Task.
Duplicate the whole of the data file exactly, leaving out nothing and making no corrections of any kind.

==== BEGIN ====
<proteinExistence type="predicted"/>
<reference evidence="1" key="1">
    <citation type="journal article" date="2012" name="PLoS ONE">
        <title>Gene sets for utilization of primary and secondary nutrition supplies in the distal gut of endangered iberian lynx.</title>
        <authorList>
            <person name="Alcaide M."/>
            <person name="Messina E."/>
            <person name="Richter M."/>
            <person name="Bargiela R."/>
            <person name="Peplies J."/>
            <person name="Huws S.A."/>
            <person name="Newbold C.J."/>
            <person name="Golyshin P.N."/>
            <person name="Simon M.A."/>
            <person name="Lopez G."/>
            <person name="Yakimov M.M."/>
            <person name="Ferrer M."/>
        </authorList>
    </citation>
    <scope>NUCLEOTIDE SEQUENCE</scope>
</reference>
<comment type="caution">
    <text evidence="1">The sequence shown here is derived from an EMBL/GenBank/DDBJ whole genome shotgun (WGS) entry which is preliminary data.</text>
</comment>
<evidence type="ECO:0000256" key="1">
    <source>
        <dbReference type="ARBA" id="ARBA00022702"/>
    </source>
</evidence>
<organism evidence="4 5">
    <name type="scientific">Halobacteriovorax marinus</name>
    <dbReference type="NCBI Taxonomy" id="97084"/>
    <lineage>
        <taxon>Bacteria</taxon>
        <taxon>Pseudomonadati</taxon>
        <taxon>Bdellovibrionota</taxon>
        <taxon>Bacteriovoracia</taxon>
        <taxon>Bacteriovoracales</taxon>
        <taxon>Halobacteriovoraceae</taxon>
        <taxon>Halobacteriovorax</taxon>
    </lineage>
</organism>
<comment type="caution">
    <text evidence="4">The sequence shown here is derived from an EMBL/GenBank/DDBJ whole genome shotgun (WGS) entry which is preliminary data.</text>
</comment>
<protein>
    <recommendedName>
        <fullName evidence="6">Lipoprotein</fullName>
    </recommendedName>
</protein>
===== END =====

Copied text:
<proteinExistence type="predicted"/>
<reference evidence="1" key="1">
    <citation type="journal article" date="2012" name="PLoS ONE">
        <title>Gene sets for utilization of primary and secondary nutrition supplies in the distal gut of endangered iberian lynx.</title>
        <authorList>
            <person name="Alcaide M."/>
            <person name="Messina E."/>
            <person name="Richter M."/>
            <person name="Bargiela R."/>
            <person name="Peplies J."/>
            <person name="Huws S.A."/>
            <person name="Newbold C.J."/>
            <person name="Golyshin P.N."/>
            <person name="Simon M.A."/>
            <person name="Lopez G."/>
            <person name="Yakimov M.M."/>
            <person name="Ferrer M."/>
        </authorList>
    </citation>
    <scope>NUCLEOTIDE SEQUENCE</scope>
</reference>
<comment type="caution">
    <text evidence="1">The sequence shown here is derived from an EMBL/GenBank/DDBJ whole genome shotgun (WGS) entry which is preliminary data.</text>
</comment>
<evidence type="ECO:0000256" key="1">
    <source>
        <dbReference type="ARBA" id="ARBA00022702"/>
    </source>
</evidence>
<organism evidence="4 5">
    <name type="scientific">Halobacteriovorax marinus</name>
    <dbReference type="NCBI Taxonomy" id="97084"/>
    <lineage>
        <taxon>Bacteria</taxon>
        <taxon>Pseudomonadati</taxon>
        <taxon>Bdellovibrionota</taxon>
        <taxon>Bacteriovoracia</taxon>
        <taxon>Bacteriovoracales</taxon>
        <taxon>Halobacteriovoraceae</taxon>
        <taxon>Halobacteriovorax</taxon>
    </lineage>
</organism>
<comment type="caution">
    <text evidence="4">The sequence shown here is derived from an EMBL/GenBank/DDBJ whole genome shotgun (WGS) entry which is preliminary data.</text>
</comment>
<protein>
    <recommendedName>
        <fullName evidence="6">Lipoprotein</fullName>
    </recommendedName>
</protein>